Alfa Romeo Forums banner

1 - 20 of 50 Posts

·
Premium Member
Joined
·
21,688 Posts
Discussion Starter #1
Some of you saw this on BaT. I bought this 74 128 wagon on Thursday. Saw it on CL, emailed, turned out to belong to a friend's step-son, so the deal went pretty smoothly. I had helped the friend with his Super and Berlina, we're all best pals.

Car was owned for some years by a Fiat nut in Oakland, I hear, don't know him, he did most of the big work, including suspension mods, 1500 engine out of an X1/9, Coupe dash, and Coupe steering wheel. Was originally a purer yellow, was repainted long ago more of what I'd call mustard or ochre. I like it better. A few rust spots, but unwrecked, and really remarkably straight and clean. I drove a 128 two-door some in high school, agreed to buy a one-owner 77 four-door off CL a couple years ago, but the sellers sold it out from under me after we made a deal. I started out on cars with five 850s, and later had a Dino, so I have some Fiat experience.

I love this thing. Smooth, good torque for what it is. It's too stiff for my taste, but I'm not sure I'll go to the trouble to do anything about it. I immediately removed the tube bumpers, put the stock ones back on. I have made small fixes and adjustments all over, but the kid who owned it commuted from Marin to SF in it for a year; never missed a beat. I'm digging it more than my Super at the moment, but that may not last. It's not a great freeway car, but around town, it can't be beat. The farting duck Fiat exhaust note makes me laugh every time.

Andrew
 

Attachments

·
Registered
Joined
·
1,358 Posts
That's really cool Andrew. Seems like a quite few Alfa folks started out in Fiats of some sort. We had heaps in New Zealand, lots of 128's included. Hardly any wagons though, mostly 4-door sedans. Enjoy!
 

·
Registered
Joined
·
2,021 Posts
I'm glad an enthusiast bought it.
I was thinking about it, but I really want a 2 door sedan.
I grew up in Berkeley and had a 4 door. Got T boned on University by a light runner, it got hit right in the rear axle so I bought a 2 door shell and transferred all my good parts.
Keep us posted on any updates, did the bumpers come with it?
 

·
Premium Member
Joined
·
21,688 Posts
Discussion Starter #6
I'm not one for calling any marque "the dark side" myself. I think they can all be interesting. And as this is Fiat #6, not really new to me. Yeah, it's been awhile though. My Dino was maybe 15 years ago, too many problems to make sense to restore. I've worked on many other Fiats as well.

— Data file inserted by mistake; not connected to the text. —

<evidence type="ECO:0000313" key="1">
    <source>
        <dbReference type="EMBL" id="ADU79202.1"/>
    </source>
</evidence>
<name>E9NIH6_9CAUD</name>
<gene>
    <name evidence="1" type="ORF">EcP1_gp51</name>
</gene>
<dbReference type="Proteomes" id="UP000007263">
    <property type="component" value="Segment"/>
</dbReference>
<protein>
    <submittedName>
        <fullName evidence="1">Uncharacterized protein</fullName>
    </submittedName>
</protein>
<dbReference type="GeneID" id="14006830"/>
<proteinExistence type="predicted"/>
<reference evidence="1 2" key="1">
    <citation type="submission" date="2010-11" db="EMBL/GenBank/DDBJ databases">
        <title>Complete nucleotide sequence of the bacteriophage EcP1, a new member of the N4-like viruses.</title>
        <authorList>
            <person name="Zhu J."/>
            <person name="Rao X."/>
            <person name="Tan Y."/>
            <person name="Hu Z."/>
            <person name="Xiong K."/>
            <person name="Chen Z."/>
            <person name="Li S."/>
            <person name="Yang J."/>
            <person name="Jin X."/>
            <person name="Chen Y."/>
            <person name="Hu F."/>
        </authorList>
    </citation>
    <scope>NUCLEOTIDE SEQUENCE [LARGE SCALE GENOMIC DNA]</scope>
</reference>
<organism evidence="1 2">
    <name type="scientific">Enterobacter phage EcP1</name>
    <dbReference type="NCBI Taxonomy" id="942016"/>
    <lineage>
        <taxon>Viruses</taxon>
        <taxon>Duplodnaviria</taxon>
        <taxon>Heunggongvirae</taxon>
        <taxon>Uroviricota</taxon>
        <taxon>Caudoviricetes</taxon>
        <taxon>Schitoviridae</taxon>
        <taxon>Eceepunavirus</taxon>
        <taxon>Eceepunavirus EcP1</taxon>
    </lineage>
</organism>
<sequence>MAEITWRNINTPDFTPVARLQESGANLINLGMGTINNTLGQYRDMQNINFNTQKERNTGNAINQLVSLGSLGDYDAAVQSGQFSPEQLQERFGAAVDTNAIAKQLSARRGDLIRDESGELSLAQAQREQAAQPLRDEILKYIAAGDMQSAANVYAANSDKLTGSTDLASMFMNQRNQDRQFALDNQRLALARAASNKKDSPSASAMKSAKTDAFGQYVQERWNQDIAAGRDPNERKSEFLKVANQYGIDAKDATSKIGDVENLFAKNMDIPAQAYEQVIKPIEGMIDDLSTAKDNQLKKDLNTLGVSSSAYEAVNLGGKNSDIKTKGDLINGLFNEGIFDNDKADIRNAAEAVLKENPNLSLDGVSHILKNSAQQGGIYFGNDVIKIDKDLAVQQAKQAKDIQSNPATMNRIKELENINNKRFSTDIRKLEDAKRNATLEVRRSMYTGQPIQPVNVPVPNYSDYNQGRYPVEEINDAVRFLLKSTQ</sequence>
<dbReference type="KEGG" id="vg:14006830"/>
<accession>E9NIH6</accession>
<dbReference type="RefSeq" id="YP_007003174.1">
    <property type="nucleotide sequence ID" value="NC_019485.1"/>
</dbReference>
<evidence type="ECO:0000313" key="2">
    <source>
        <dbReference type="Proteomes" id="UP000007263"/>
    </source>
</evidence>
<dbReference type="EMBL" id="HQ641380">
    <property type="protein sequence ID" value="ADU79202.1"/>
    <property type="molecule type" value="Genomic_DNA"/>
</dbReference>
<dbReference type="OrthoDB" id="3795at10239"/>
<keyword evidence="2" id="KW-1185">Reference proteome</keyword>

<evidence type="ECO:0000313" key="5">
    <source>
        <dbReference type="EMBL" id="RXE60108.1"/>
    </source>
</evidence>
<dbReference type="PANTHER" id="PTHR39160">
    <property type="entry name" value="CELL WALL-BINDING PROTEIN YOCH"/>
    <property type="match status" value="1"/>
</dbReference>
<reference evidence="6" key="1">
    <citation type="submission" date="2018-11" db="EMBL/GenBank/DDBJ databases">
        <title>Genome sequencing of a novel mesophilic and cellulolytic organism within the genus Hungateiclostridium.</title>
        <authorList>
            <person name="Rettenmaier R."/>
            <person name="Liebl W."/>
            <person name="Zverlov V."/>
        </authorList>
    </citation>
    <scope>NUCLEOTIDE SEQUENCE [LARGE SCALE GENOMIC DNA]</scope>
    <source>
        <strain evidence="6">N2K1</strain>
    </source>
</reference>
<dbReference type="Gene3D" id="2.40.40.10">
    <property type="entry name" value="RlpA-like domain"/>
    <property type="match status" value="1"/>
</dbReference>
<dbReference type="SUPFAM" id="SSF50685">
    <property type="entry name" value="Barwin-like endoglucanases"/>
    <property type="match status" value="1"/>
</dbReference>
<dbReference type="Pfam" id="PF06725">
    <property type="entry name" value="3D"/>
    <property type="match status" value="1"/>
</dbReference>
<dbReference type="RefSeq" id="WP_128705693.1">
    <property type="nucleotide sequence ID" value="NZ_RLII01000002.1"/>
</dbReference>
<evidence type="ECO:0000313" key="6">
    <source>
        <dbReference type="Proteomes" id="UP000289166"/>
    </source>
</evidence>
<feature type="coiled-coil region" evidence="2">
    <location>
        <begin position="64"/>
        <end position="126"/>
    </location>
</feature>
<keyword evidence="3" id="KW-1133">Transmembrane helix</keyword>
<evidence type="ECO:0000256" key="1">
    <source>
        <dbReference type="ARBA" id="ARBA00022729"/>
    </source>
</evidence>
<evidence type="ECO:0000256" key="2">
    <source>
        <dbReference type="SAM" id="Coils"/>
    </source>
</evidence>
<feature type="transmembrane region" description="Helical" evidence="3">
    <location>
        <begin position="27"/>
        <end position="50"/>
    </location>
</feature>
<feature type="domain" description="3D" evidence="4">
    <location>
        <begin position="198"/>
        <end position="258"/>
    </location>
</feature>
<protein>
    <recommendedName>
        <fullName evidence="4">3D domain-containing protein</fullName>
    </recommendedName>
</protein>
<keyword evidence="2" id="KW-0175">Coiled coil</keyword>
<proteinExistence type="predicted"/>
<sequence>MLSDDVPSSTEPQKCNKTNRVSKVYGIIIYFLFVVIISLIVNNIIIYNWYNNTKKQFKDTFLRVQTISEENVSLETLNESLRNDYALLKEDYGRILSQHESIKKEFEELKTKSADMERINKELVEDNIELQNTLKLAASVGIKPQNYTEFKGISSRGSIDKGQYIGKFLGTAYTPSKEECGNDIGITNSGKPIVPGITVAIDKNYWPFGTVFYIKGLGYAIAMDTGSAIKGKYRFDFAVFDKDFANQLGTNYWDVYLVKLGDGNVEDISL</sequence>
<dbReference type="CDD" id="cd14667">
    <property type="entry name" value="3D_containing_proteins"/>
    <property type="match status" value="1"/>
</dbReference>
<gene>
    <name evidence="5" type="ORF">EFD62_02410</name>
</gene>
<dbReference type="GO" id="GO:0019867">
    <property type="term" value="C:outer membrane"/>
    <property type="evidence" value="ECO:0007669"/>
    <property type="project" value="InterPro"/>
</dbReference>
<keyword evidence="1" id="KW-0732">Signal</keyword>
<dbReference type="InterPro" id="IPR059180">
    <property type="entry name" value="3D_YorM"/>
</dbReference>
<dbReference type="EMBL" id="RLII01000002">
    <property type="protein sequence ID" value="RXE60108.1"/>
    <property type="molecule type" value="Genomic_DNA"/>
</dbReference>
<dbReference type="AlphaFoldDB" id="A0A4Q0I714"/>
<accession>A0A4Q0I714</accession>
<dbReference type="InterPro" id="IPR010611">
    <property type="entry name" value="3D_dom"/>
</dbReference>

Yes, bumpers are already on. They lack overriders, but look good. I have an earlier honeycomb grille, will see how that looks. The black grille to me looks out of place on the car, since there's no other black trim.

The basics all seem sound, but sorting a zillion small issues, adjusted clutch, filled trans with oil, some sorting to shift linkage, more to come, adjusted parking brake. I think rear shoes may need replacing, will check when I rotate the tires.

Andrew
 

·
Registered
Joined
·
482 Posts
Almost bid against you on this one. The wagons are really a beautiful 'Bauhaus' shape. In the mid-70s my wife and I drove her pale green one all around the country, from Maine to New Mexico. It was unbeatable in the snow, including unpaved Colorado passes in mid-winter.

One quirk is that periodically, after Interstate driving especially, the car will gradually lose power at the wheels, to the point that flat-out speed falls below 60 mph. The cure is to drain the gear oil from the transaxle, add ATF and run the car in gear on a lift for a while. Then replace the ATF with the regular gear oil and you're good to go.

Best wishes with the car.

Don
 

·
Registered
Joined
·
2,021 Posts
Almost bid against you on this one. The wagons are really a beautiful 'Bauhaus' shape. In the mid-70s my wife and I drove her pale green one all around the country, from Maine to New Mexico. It was unbeatable in the snow, including unpaved Colorado passes in mid-winter.

One quirk is that periodically, after Interstate driving especially, the car will gradually lose power at the wheels, to the point that flat-out speed falls below 60 mph. The cure is to drain the gear oil from the transaxle, add ATF and run the car in gear on a lift for a while. Then replace the ATF with the regular gear oil and you're good to go.

Best wishes with the car.

Don
I used to drive from California to Arizona for school several times a year and never experienced that.
 

·
Premium Member
Joined
·
21,688 Posts
Discussion Starter #10
Several folks looked at the before me, none bought it. I looked, committed, picked it up the next day. Even though I knew the seller, I didn't get any special deal. They do know I'll treat it right though.

Andrew
 

·
Premium Member
Joined
·
21,688 Posts
Discussion Starter #11
Here's how it looks today, and with the early grille held in place. Looks like fitment screw holes are identical, so shouldn't be tough to install and see what I think.

Looked at the brakes, the LR has one shoe very thin, the Fiat adjuster goodie was messed up, circlip hanging off perilously. I know those are tough for the uninitiated. Probably will get new rear shoes. Rotated the tires, wore out the fronts a surprising amount in six months since they were new. I suspect hard use.

Has had a piece of picture hanger wire as the hood release cable since it was painted, will sort that out with a new proper cable.

Andrew
 

Attachments

·
Premium Member
Joined
·
963 Posts
Looks great Andrew! My ex (my girlfriend then) had a 128 coupe that I kept running through high school and college. We finally sold it to a friend at 120K miles or so. I lost count of how many ancillary pieces we replaced along the way. The car ran great and was really fun though. One of the funny things was the way it would die in hard rain when it came through the front opening below the grille and flooded out the distributor. I don't know if there was supposed to be a cover over the distributor or what but it did it every time.